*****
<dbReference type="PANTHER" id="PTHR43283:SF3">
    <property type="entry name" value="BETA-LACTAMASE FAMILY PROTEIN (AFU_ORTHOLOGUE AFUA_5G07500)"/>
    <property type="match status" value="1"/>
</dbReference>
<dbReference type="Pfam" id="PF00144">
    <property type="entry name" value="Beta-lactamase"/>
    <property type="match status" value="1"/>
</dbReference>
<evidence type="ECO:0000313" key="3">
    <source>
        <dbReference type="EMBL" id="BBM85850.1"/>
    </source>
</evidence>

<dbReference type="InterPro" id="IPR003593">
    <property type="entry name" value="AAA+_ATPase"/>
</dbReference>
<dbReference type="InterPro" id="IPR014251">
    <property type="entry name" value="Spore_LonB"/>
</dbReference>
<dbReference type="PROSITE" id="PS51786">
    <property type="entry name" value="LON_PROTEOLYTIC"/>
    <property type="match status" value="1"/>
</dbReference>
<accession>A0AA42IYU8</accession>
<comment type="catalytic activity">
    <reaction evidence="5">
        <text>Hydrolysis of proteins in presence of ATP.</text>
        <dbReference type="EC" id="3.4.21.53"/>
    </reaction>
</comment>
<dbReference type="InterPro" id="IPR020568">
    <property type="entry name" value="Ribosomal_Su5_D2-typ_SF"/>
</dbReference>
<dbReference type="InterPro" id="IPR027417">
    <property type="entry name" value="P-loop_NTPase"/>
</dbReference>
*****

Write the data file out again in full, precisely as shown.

<dbReference type="PANTHER" id="PTHR43283:SF3">
    <property type="entry name" value="BETA-LACTAMASE FAMILY PROTEIN (AFU_ORTHOLOGUE AFUA_5G07500)"/>
    <property type="match status" value="1"/>
</dbReference>
<dbReference type="Pfam" id="PF00144">
    <property type="entry name" value="Beta-lactamase"/>
    <property type="match status" value="1"/>
</dbReference>
<evidence type="ECO:0000313" key="3">
    <source>
        <dbReference type="EMBL" id="BBM85850.1"/>
    </source>
</evidence>

<dbReference type="InterPro" id="IPR003593">
    <property type="entry name" value="AAA+_ATPase"/>
</dbReference>
<dbReference type="InterPro" id="IPR014251">
    <property type="entry name" value="Spore_LonB"/>
</dbReference>
<dbReference type="PROSITE" id="PS51786">
    <property type="entry name" value="LON_PROTEOLYTIC"/>
    <property type="match status" value="1"/>
</dbReference>
<accession>A0AA42IYU8</accession>
<comment type="catalytic activity">
    <reaction evidence="5">
        <text>Hydrolysis of proteins in presence of ATP.</text>
        <dbReference type="EC" id="3.4.21.53"/>
    </reaction>
</comment>
<dbReference type="InterPro" id="IPR020568">
    <property type="entry name" value="Ribosomal_Su5_D2-typ_SF"/>
</dbReference>
<dbReference type="InterPro" id="IPR027417">
    <property type="entry name" value="P-loop_NTPase"/>
</dbReference>